When does teasing become bullying? And are some people more upset by it than others?
I haven't been teased much in my life, and when I have it's been more affectionate than malicious. At school I was called "beanpole" because I was so thin, but I just found it amusing. My granny used to call me "Little Knickers" but that was simply playful as well.
One workmate used to tease me about the number of bananas I ate (actually a grand total of two a day), but then he used to tease everyone mercilessly so I never took it personally, except to get very irritated by the repetitiveness.
One boss I had used to refer to every male employee as "Fred", regardless of their real name. That was definitely insulting, as he knew very well, but he wouldn't stop doing it.
If teasing is based on affection, that's fine, it doesn't bother me. But if it's based on ill-will and the wish to provoke and undermine, then it becomes something nasty that needs to be stopped before a person's self-confidence crumbles.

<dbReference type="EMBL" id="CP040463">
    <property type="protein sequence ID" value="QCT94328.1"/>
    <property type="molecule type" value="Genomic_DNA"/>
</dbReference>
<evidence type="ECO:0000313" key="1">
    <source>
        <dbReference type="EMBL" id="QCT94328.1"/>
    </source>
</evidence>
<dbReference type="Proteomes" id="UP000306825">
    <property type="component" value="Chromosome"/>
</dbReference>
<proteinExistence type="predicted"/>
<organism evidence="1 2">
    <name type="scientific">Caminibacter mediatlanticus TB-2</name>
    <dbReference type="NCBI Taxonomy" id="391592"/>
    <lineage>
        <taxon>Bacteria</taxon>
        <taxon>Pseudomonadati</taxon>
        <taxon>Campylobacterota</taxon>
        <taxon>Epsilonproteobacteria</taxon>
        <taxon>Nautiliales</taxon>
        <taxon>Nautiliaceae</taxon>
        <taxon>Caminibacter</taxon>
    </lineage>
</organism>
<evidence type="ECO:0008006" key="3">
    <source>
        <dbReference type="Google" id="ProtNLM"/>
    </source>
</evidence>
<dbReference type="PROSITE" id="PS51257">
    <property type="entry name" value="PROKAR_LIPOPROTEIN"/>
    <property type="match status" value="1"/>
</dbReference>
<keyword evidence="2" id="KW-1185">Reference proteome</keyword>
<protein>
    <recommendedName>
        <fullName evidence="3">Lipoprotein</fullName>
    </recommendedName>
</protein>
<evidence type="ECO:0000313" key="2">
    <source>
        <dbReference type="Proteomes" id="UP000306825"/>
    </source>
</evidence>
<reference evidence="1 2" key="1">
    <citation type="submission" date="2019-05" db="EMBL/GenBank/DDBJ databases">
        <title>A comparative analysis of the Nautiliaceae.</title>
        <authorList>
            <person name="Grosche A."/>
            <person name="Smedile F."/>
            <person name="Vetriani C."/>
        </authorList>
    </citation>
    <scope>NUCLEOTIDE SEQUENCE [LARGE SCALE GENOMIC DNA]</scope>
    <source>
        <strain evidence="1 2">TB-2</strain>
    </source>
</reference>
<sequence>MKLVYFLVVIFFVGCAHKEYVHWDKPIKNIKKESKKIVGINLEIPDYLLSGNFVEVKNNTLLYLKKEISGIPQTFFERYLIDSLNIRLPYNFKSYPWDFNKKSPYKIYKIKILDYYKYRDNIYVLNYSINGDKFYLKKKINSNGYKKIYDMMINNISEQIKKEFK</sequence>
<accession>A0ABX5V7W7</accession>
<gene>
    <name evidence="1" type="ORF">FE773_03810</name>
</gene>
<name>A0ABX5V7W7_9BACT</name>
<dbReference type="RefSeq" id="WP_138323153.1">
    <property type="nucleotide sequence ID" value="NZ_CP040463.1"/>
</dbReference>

And it's true that some people are more sensitive to teasing than others. Someone with a thick skin and an enormous ego hardly notices they're being teased, it's simply water off a duck's back. They may even welcome it as a way of getting attention.
But someone who already has low self-esteem can quickly be unnerved by persistent teasing that only adds to the negative self-image they're carrying around.
Men still think it's fine to tease women about their figures, or their sexiness, or their clothes (and most women are insecure about all three), but complaints by women generally fall on deaf ears. If women teased men in the same relentless fashion, they would get it in the neck.
Teasing as a sign of fondness is harmless fun. Teasing as a sign of malice can quickly turn into emotional torture.
Pic: Rean Carter of Sunderland, who was being teased at school for his "girlie" hair. He has now had it cut short.